Head First, Fearless Days 5-6: Stop Making Plans, Start Making Sense

Can you have your cake and eat it too?

Even if I still love that song, turns out that you and me—not-so forever young.  As the ins and outs of life progress and I carry myself through work day after work day, I find myself looking back at everything that I’ve done since 2010 and I feel like my main “edge” back then was that I was still a student but I was doing these other things even if really, the fact that I was still a student was kind of sad. It’s funny how life works: if you pair almost any extracurricular thang with at studyante pa siya, it begins to look impressive.

Lately, I’ve been thinking about this whole MoarBooks thing.

Maybe it was a brave thing to set out and do (given my previous experiences with “putting it out there”, this was really an exercise in overcoming trauma) but since then, part of me has become kind of afraid to make plans or to “look ahead” because a lot of the time it can take the piss out of everything and also because you end up disappointed a lot. I’m not good with disappointment: I can handle anger, sadness, stress, anxiety, whatever but disappointment just makes me want to stab someone repeatedly.

Anyway, this fear of disappointment both in myself and in others is what I feel has been holding me back with regard to MoarBooks. I think I went into this whole thing being in denial that I would have to do most of the doing. This is ridiculous because it seems like the kind of thing you should realize as you’re lugging five bags of inflated pillows down Ayala Avenue on a hot, hot summer afternoon in 2012 but hey, if we weren’t kind of naïve at some point, we would never do anything.

While I had previously asked some friends to help me out and they did (do, still) in their own ways (thank you guys!), I think that I had failed to see the limitations that my friends had already let me know they had (however subtly) from the beginning—sometimes with regard to capacity, other times with regard to willingness. Lately I realized that if I want this to work, I have to sort out a way to get it done on my own. I have only recently realized that while my friends are investors, talent, consignees, supporters, fellow-sellers, fellow aspiring writers and artists, ultimately this endeavor is mine. The reluctance to bear that responsibility is also the reason why it is difficult for me to appreciate the good things about it or to properly recognize what it needs to become. I never got what people meant by “own it”—well, I do now.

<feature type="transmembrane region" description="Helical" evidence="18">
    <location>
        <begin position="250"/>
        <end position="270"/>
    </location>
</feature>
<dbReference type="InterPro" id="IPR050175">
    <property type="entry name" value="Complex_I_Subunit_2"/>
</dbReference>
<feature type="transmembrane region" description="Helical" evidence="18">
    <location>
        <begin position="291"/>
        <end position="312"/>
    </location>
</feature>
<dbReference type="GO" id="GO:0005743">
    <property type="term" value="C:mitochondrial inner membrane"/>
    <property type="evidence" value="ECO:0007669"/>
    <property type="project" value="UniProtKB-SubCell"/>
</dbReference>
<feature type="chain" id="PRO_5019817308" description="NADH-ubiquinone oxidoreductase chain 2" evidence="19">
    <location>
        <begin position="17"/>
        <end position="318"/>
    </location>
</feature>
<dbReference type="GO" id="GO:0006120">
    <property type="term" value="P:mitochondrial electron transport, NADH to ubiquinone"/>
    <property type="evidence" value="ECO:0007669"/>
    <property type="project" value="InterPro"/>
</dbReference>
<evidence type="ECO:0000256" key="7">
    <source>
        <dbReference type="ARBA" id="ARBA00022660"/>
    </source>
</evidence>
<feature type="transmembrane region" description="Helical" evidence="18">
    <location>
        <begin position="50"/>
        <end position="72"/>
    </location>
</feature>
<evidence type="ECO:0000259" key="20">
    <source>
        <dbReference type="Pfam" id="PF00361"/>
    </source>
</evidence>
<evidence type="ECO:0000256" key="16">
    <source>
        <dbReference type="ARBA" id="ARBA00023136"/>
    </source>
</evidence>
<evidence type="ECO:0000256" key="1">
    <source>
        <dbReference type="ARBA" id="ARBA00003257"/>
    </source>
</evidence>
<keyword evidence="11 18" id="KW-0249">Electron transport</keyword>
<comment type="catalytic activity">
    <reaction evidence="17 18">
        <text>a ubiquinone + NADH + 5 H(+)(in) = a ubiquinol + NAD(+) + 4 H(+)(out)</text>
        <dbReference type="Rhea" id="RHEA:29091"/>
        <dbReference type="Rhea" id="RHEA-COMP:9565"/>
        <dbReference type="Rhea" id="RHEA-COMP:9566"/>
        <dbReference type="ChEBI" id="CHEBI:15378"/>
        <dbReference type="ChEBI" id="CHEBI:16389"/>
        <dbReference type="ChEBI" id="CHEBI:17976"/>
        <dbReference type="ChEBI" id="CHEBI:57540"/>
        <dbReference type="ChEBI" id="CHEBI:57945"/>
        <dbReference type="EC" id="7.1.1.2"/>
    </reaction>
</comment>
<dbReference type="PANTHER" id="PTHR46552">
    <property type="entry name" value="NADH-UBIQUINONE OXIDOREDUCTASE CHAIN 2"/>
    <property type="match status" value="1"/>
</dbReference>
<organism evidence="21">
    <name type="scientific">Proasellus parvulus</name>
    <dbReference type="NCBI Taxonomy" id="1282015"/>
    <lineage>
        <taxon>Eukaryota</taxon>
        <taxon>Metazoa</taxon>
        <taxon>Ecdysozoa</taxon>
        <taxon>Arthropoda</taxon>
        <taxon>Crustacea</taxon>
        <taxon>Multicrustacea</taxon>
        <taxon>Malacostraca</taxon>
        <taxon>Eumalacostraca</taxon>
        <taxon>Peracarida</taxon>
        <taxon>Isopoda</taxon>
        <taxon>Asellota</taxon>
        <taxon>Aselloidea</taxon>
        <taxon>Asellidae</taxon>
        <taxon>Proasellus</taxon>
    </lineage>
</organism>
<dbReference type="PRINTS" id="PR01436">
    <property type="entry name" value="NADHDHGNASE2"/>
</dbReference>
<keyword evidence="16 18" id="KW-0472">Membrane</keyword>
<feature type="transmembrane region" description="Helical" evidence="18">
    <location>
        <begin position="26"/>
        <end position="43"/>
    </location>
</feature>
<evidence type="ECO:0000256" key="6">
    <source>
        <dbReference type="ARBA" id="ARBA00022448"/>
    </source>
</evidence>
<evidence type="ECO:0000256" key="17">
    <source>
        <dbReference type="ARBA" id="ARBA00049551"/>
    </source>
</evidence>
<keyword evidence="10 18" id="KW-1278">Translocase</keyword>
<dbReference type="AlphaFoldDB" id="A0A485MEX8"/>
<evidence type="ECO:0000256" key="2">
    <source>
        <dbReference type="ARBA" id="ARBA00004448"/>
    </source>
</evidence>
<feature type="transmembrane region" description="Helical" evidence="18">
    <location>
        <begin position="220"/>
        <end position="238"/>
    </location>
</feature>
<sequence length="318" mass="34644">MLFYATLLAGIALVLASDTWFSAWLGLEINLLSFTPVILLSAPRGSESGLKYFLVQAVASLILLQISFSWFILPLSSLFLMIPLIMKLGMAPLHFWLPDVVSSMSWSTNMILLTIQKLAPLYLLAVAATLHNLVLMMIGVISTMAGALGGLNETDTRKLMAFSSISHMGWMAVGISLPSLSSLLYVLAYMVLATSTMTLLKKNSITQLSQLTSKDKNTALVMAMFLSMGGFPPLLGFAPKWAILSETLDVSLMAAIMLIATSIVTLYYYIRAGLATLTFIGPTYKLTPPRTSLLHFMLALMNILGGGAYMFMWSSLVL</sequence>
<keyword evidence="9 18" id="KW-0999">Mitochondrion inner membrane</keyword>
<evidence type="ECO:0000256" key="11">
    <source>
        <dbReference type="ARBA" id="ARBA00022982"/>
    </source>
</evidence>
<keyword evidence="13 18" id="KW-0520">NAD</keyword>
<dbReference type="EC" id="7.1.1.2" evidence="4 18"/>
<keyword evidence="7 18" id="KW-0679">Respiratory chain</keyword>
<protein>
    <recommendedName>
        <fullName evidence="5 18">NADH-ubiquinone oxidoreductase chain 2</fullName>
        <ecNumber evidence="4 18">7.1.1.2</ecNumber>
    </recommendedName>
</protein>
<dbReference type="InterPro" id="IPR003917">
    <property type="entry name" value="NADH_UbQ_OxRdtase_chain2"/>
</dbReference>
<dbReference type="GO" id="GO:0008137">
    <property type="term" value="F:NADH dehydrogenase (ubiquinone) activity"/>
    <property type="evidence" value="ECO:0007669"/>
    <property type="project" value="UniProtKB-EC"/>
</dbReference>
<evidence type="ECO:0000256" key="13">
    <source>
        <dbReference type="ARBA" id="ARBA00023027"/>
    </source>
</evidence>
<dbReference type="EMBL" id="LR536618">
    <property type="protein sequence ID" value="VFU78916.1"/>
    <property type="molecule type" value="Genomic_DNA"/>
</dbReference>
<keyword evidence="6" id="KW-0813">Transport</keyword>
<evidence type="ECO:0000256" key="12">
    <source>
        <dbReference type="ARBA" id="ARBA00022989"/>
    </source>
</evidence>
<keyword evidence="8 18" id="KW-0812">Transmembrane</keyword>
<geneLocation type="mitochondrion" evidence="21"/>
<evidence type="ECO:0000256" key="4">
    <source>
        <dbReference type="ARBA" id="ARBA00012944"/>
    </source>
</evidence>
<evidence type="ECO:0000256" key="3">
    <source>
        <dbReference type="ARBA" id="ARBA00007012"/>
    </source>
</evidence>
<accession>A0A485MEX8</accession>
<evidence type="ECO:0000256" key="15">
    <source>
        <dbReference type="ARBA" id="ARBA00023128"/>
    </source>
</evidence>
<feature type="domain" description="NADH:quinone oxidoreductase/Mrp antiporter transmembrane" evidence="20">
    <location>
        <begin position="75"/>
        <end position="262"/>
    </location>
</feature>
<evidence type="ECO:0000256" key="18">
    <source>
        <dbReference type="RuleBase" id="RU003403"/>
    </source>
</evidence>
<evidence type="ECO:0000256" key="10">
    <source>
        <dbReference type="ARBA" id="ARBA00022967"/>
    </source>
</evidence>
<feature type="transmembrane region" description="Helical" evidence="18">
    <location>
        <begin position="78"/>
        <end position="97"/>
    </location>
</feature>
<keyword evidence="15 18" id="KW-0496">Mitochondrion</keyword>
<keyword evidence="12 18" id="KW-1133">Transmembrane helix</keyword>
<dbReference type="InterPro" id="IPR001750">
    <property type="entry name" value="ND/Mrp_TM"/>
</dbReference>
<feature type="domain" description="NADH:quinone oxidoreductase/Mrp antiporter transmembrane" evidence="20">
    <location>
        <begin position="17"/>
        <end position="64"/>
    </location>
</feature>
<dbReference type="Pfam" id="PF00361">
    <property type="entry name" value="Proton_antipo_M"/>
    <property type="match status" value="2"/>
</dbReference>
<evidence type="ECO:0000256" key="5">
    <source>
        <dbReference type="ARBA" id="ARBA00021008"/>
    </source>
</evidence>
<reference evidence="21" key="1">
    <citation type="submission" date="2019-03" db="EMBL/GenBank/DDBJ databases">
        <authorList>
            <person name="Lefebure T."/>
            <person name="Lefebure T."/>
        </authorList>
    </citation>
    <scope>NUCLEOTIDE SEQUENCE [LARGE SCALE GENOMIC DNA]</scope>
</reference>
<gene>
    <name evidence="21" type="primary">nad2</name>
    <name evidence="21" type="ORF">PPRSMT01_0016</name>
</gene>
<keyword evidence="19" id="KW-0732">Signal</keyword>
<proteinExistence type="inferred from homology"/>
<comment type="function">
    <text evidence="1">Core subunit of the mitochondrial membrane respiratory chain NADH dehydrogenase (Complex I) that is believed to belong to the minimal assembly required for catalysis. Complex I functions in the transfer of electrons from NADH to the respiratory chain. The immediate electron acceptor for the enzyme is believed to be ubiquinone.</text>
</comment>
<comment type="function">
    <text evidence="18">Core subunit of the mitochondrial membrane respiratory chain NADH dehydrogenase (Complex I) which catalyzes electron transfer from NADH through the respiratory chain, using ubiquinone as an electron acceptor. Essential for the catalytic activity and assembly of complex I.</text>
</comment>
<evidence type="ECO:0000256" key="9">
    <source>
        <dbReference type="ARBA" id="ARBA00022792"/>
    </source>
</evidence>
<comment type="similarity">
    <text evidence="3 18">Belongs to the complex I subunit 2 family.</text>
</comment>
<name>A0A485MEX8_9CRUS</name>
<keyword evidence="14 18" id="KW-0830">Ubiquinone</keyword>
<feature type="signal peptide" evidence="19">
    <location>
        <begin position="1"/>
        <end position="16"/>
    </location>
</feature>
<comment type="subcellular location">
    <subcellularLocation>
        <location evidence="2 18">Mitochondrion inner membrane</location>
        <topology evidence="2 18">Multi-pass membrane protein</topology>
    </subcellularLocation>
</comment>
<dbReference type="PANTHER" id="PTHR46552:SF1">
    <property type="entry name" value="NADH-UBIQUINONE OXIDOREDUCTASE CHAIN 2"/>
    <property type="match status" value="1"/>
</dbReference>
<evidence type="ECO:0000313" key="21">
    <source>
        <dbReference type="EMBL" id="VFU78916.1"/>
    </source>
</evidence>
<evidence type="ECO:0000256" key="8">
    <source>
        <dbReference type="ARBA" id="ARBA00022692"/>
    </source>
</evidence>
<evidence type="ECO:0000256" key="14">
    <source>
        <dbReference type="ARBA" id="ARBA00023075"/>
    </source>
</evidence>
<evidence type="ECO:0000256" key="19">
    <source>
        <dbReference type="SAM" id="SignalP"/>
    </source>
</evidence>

In the past few days I have begun making plans for my little tsanak business (baby daw eh). I won’t bore you with the details, but I’ve laid down a couple of goals for myself and for MoarBooks to accomplish by the end of June and these were the most difficult bricks to lay out because they include all of the things that I’m terrible with—including having to be stricter with people I like and (even more so) with myself. It’s all still driving me insane.

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